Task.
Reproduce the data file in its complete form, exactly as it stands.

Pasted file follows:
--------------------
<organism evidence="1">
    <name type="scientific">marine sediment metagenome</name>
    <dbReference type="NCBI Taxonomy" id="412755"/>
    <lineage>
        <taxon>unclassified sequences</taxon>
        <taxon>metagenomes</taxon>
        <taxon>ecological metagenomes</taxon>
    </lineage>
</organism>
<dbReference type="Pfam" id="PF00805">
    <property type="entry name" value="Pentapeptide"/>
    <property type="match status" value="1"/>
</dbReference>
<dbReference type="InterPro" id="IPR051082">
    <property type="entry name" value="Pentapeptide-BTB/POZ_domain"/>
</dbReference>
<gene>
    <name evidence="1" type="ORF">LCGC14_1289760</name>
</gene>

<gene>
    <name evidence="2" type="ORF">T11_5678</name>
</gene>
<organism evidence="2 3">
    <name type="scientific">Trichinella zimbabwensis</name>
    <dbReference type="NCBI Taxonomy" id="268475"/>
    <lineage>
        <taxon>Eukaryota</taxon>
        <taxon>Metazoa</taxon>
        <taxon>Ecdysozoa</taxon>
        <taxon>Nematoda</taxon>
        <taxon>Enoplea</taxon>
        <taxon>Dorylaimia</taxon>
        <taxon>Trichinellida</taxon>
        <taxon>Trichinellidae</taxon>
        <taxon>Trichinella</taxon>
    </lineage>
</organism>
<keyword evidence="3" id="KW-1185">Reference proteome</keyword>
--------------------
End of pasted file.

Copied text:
<organism evidence="1">
    <name type="scientific">marine sediment metagenome</name>
    <dbReference type="NCBI Taxonomy" id="412755"/>
    <lineage>
        <taxon>unclassified sequences</taxon>
        <taxon>metagenomes</taxon>
        <taxon>ecological metagenomes</taxon>
    </lineage>
</organism>
<dbReference type="Pfam" id="PF00805">
    <property type="entry name" value="Pentapeptide"/>
    <property type="match status" value="1"/>
</dbReference>
<dbReference type="InterPro" id="IPR051082">
    <property type="entry name" value="Pentapeptide-BTB/POZ_domain"/>
</dbReference>
<gene>
    <name evidence="1" type="ORF">LCGC14_1289760</name>
</gene>

<gene>
    <name evidence="2" type="ORF">T11_5678</name>
</gene>
<organism evidence="2 3">
    <name type="scientific">Trichinella zimbabwensis</name>
    <dbReference type="NCBI Taxonomy" id="268475"/>
    <lineage>
        <taxon>Eukaryota</taxon>
        <taxon>Metazoa</taxon>
        <taxon>Ecdysozoa</taxon>
        <taxon>Nematoda</taxon>
        <taxon>Enoplea</taxon>
        <taxon>Dorylaimia</taxon>
        <taxon>Trichinellida</taxon>
        <taxon>Trichinellidae</taxon>
        <taxon>Trichinella</taxon>
    </lineage>
</organism>
<keyword evidence="3" id="KW-1185">Reference proteome</keyword>